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Thursday, August 16, 2007

Girls Can Tell

This week's edition of Leah's Podqast series is on "dating advice for single guys." All three guests hit on some really sore spots for me and that's probably why I liked this episode. As painful as it is to hear about this stuff, it actually puts things in a better context for me. I'd love to be on a rebuttal episode, but even if that happens, I'd probably talk the whole nineteen minutes non-stop. So, in order to rein in my response, here it goes in written form.

Three key pieces of advice given in the episode are:

Women are really not that difficult. It's not rocket science.

Guys don't really have to think about it a whole lot. Just be yourself and be confident. You can smell fear. You can tell when a guy is afraid to come and talk to you or a guy doesn't really feel too confident about who he is. It sort of makes you not take notice of them.

Dating is ultimately a numbers game.

It would be easy for me to take this advice and just relax. The problem is, I can't relax about this topic. Relaxing means putting faith in something I don't have a lot of positive faith in. Almost every little attempt to put positive faith into it has been squashed by the regret of doing "the wrong thing."

Hearing the advice of being myself is a really tough thing to swallow. I've wrestled with the notion of "being myself" for a long time. What constitutes being "myself" anyway? I'm confident with a lot of stuff, but I'm not confident about a lot of other stuff. I'm shy in certain situations and I'm a court jester in other ones.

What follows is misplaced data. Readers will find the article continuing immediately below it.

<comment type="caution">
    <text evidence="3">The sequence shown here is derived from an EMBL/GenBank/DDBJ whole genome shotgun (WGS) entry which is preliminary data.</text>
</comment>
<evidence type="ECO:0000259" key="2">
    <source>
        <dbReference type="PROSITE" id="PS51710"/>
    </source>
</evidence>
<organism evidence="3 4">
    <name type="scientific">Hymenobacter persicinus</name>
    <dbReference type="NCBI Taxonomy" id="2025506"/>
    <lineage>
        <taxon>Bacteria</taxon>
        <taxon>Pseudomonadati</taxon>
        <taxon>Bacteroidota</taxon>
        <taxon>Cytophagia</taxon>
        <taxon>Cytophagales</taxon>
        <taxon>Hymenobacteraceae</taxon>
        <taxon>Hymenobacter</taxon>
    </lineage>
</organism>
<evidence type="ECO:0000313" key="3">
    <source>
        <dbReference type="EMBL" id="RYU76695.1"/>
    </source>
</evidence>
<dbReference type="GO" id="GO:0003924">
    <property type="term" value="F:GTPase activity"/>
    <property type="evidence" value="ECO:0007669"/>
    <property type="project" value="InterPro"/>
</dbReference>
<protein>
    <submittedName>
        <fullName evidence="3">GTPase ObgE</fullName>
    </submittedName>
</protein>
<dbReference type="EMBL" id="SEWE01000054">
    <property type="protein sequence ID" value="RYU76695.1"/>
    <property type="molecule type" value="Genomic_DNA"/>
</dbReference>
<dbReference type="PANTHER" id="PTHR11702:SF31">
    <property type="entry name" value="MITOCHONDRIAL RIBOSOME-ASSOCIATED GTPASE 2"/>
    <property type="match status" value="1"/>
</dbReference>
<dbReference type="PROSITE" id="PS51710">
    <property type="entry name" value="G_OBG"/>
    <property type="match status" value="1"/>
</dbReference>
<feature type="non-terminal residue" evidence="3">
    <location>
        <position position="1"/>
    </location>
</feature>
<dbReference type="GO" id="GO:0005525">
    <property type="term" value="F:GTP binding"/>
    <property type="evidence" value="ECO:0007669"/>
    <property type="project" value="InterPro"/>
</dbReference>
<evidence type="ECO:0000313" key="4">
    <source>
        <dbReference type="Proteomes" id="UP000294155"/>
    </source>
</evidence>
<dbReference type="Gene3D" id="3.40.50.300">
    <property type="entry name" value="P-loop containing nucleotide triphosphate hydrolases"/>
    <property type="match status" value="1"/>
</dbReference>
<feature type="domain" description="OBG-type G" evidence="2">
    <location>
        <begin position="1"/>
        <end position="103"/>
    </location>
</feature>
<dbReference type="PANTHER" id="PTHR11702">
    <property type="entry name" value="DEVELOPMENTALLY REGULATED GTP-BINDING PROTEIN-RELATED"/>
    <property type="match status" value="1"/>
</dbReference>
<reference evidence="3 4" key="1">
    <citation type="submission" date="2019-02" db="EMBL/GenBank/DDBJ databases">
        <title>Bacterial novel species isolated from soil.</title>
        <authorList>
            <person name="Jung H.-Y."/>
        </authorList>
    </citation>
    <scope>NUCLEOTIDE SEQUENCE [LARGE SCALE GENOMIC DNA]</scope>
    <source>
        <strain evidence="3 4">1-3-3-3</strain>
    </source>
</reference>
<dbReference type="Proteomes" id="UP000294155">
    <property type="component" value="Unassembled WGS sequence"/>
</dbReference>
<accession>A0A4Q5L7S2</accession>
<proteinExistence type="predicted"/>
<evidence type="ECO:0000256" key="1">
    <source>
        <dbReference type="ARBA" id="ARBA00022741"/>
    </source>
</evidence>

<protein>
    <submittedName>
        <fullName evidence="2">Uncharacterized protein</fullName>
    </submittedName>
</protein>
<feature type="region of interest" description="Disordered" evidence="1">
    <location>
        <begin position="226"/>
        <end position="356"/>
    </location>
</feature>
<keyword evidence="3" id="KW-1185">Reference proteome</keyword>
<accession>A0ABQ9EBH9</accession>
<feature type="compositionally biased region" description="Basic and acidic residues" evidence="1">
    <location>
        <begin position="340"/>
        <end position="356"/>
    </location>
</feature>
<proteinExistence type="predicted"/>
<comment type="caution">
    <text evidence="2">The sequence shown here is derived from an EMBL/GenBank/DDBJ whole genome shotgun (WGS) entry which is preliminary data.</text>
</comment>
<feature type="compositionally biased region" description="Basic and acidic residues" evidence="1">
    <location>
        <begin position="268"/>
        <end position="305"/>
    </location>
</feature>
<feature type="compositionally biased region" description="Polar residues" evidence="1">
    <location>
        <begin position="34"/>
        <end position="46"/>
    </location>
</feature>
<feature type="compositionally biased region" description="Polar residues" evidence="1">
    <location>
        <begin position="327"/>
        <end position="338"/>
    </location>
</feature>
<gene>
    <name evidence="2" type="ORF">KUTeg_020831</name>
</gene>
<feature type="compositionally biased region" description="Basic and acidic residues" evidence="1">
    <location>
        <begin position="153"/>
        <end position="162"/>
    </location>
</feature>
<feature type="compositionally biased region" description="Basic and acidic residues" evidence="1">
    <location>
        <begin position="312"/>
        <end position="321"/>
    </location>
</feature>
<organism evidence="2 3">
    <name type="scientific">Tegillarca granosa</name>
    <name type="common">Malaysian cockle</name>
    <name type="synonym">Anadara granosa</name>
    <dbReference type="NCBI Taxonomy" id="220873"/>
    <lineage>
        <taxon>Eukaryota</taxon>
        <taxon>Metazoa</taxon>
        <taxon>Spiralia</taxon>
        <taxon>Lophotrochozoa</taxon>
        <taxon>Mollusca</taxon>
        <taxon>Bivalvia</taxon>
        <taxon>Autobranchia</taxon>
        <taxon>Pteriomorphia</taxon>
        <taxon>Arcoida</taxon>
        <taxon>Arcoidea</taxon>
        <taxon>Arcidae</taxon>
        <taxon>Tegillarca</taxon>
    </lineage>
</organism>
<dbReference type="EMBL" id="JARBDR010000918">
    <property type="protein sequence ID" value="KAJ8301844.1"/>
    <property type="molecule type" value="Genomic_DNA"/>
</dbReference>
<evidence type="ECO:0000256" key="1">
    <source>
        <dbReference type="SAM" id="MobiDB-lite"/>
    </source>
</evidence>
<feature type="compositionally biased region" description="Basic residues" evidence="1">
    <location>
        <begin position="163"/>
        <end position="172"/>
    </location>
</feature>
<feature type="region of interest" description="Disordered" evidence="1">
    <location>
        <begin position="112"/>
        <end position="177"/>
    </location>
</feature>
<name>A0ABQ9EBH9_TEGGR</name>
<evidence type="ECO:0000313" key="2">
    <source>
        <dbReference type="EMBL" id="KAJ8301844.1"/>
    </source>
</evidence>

As you can probably tell, this stuff agitates me because this is an area where I don't allow myself to fail. I'm very hard on myself with a lot of things, especially here. I've played the fool way too many times and wonder if this is something I really need.

A situation presented on the show involves a woman staring at a guy in a bar, hoping he comes up and talks to her. I've never had this experience because I've never given someone I don't know a serious second glance. Besides, I don't go to bars to see and be seen. I'm usually there to see a band and/or hang out with friends. That's the comfort zone and see no reason to step out of it.

If I were to contemplate stepping out of the zone, the mental border police stop me with a ton of questions: How am I supposed to know she's single and interested in me? How am I supposed to know she's being friendly or flirty? How am I supposed to know she's single when she's essentially in a relationship with a guy, but they have yet to be "official"? How am I supposed to know she's got major issues? . . . And these are just some of them.

This approach seems like a poker game to me. You want to be friendly and open, but previous experience says to play your cards close to your chest. You'll get berated by your friends if you say the wrong thing, but you get even more grief when you decide to not play at all. It's a no-win situation.

Something I've recently understood about myself is my tendency to believe reality-based imagination is reality. Taking things out of context can present a distorted reality. These days, I try to distinguish between what's a thought based on my life now and a thought based on exaggerated memories. It can be very difficult.

In the case of this topic, years of hurt present the case that more hurt is on its way. But now I try to not forecast so much in advance. It's hard to not think about this stuff, but I keep getting the feeling there's a reason why this topic keeps coming up. Something tells me I should fix this, it feels pretty impossible to fix.

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